Judas’ goal might have been monetary benefit. He did get paid for betraying Jesus, so he
had the temptation of money.
On the other hand, there is this. Some Bible commentators suggest Judas was not really
against Jesus, but simply wanted Him to be stronger than He was. Some suggest Judas’
goal was to put enough pressure on Jesus that He would have to become the strong
political leader some like Judas wanted Him to be. If that was the case, it was the
temptation of Judas wanting his way rather than God’s way.
Judas was tempted. He gave in to it. And the result? For Jesus, it was arrest, torture,
and crucifixion. For Judas, he ended up dead. Dead by his own hands.
Matthew 27. When Judas saw Jesus was condemned, he repented, which means he was
sorry. So sorry he tried to give back the thirty pieces of silver. I assume his request was
that if he gave the money back, the chief priests would change their minds and release
Jesus. When that did not work, Judas became so distraught, he went out and hanged
himself. The thirty pieces of silver were then used for a place to bury him.
Eve fell to temptation. Adam fell to temptation. Judas Iscariot fell to temptation. So, too,
did another disciple of Jesus fall. The one named Peter.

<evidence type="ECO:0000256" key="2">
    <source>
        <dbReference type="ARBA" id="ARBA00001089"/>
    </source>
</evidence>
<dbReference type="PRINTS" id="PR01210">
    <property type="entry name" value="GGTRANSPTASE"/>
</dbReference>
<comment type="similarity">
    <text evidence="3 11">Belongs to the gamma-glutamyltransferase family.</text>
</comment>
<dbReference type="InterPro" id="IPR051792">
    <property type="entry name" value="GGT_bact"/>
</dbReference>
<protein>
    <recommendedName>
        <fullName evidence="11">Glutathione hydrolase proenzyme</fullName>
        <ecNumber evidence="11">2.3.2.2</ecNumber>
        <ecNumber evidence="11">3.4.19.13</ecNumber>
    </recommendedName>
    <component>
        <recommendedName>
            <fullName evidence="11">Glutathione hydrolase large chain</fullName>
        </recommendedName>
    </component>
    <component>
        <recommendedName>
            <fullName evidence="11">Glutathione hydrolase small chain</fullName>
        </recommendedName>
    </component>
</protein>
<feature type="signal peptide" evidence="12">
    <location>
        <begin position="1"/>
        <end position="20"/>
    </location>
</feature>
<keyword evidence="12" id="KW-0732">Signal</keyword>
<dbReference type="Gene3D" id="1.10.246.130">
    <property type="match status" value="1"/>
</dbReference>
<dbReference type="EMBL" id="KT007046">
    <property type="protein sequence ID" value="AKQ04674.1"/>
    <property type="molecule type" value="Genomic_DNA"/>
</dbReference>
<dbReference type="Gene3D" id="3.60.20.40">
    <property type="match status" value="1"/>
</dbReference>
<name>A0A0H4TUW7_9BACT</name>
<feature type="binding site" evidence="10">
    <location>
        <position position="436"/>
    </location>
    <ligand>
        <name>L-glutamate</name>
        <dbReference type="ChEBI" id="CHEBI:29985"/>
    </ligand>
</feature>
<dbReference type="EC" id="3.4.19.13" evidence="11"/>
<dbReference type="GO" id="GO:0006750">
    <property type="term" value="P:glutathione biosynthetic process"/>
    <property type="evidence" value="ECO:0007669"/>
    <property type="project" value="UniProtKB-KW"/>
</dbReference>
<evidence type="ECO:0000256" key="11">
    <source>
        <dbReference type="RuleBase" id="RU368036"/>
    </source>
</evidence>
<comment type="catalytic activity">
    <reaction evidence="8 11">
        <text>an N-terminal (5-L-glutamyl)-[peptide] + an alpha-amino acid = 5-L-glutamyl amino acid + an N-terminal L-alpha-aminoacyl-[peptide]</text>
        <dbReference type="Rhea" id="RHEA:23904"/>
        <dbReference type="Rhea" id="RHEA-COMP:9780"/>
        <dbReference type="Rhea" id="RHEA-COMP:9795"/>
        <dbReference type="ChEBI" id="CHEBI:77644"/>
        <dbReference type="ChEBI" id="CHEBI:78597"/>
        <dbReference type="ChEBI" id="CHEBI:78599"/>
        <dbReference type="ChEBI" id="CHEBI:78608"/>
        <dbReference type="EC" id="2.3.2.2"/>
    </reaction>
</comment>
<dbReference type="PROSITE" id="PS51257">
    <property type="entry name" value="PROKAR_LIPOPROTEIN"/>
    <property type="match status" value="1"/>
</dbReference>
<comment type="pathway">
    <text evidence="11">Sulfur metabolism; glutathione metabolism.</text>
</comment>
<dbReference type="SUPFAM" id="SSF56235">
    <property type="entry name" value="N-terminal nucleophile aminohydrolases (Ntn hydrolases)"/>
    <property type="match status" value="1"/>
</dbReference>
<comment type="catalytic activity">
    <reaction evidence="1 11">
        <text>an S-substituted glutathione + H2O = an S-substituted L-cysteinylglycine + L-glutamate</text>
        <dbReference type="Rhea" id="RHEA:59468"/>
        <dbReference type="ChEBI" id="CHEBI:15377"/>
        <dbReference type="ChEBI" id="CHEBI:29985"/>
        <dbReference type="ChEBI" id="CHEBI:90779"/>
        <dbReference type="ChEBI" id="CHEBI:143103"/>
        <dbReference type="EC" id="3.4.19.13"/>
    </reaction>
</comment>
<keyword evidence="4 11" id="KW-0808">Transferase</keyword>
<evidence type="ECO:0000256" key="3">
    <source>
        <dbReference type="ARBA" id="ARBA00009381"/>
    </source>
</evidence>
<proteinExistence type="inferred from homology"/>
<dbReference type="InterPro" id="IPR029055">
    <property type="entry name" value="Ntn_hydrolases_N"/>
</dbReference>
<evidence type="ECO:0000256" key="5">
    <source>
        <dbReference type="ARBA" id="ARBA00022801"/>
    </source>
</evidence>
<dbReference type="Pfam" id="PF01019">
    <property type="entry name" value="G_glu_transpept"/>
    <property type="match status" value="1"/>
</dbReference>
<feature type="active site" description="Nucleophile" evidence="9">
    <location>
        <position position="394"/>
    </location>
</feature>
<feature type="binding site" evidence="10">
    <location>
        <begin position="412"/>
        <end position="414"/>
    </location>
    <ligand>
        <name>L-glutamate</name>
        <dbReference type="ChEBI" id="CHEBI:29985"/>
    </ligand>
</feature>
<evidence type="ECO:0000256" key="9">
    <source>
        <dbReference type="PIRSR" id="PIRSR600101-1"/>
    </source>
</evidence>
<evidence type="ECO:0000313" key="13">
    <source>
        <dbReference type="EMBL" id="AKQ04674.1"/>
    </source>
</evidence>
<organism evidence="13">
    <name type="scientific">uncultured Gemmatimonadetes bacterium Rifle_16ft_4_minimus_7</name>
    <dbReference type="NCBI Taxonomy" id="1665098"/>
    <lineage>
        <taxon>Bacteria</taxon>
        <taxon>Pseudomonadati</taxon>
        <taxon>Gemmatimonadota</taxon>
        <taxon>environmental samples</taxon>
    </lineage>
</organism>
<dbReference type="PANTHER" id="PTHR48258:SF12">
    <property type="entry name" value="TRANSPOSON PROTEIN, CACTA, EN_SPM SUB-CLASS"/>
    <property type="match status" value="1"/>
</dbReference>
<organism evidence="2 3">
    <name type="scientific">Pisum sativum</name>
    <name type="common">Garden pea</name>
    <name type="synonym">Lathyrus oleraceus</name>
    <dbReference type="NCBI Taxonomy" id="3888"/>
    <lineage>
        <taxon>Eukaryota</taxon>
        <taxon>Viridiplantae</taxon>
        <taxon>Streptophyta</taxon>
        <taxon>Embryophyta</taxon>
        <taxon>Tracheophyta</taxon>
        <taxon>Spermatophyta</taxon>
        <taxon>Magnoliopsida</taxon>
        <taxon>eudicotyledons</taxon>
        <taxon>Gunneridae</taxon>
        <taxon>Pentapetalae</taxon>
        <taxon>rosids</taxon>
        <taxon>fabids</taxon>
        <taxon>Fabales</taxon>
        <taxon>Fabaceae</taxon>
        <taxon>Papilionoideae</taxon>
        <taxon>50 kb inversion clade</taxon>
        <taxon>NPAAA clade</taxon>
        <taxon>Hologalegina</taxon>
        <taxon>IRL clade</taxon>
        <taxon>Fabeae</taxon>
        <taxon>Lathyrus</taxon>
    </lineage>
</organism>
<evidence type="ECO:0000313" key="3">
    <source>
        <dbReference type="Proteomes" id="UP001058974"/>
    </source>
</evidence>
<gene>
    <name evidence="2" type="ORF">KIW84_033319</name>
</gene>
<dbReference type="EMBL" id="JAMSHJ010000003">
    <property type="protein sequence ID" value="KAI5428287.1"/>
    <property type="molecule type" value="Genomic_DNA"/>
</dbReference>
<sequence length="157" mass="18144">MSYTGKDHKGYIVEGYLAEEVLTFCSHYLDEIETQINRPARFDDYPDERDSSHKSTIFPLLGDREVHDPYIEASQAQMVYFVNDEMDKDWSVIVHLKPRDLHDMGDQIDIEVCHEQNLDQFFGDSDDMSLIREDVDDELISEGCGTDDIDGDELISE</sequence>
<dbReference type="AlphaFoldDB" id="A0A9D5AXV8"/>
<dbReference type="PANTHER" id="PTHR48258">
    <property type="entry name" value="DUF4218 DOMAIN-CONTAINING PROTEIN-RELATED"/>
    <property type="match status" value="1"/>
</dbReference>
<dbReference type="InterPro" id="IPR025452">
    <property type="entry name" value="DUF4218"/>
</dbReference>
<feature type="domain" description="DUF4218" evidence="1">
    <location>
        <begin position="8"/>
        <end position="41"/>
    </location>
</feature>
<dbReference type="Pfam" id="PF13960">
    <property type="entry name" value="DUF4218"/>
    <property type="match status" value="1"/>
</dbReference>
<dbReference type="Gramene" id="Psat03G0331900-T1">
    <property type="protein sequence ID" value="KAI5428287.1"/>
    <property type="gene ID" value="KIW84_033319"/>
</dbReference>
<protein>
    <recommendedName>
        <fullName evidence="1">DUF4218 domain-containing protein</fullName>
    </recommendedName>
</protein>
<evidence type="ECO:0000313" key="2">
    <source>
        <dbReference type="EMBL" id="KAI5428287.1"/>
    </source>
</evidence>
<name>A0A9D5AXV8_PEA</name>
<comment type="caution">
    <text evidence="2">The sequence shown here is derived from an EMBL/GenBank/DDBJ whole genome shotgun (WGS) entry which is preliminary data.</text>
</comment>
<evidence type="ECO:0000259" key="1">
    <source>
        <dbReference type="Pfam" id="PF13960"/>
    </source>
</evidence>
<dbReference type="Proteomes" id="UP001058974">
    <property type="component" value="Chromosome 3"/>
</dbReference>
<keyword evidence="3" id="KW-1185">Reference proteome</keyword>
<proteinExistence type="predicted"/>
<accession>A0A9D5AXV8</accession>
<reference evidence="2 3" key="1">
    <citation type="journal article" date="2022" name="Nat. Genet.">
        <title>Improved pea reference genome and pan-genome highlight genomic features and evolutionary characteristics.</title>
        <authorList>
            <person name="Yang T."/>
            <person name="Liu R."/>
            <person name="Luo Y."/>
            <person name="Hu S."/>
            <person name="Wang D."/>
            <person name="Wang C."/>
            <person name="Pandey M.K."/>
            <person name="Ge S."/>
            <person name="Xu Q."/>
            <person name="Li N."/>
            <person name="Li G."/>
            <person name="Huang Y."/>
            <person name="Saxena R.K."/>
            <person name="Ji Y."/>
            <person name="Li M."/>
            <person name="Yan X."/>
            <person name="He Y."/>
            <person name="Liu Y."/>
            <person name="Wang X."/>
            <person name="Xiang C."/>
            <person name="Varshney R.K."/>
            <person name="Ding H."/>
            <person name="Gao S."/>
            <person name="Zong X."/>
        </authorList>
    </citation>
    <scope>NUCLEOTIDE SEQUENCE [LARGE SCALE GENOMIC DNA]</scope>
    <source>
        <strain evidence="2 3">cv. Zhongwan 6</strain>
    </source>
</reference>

And by the way, these people are highlighted in this message for the purpose of
reminding ourselves that temptations do occur and that there are very serious
consequences when they are given in to.
We remain in Matthew for a consideration of Peter. We are back in chapter 26, this time
beginning with verse 69.
Jesus had been arrested. As He was on trial, this happening before the crucifixion, Peter
was in a nearby courtyard. There were others there, too, all of them trying to stay warm
and no doubt discussing the arrest and the trial of Jesus.
All of a sudden, a young woman looked at Peter and said, “Hey, you are one of Jesus
disciples, aren’t you? Yes. I recognize you. You were with the one on trial.”
With that question, Peter was faced with temptation. For him, the temptation for selfpreservation,
choosing that, even if it would cause a lie.
How did Peter handle that temptation? He gave in to it. He did that when he answered,
quickly and forcefully, “No! In fact, I don’t even know what you are talking about!”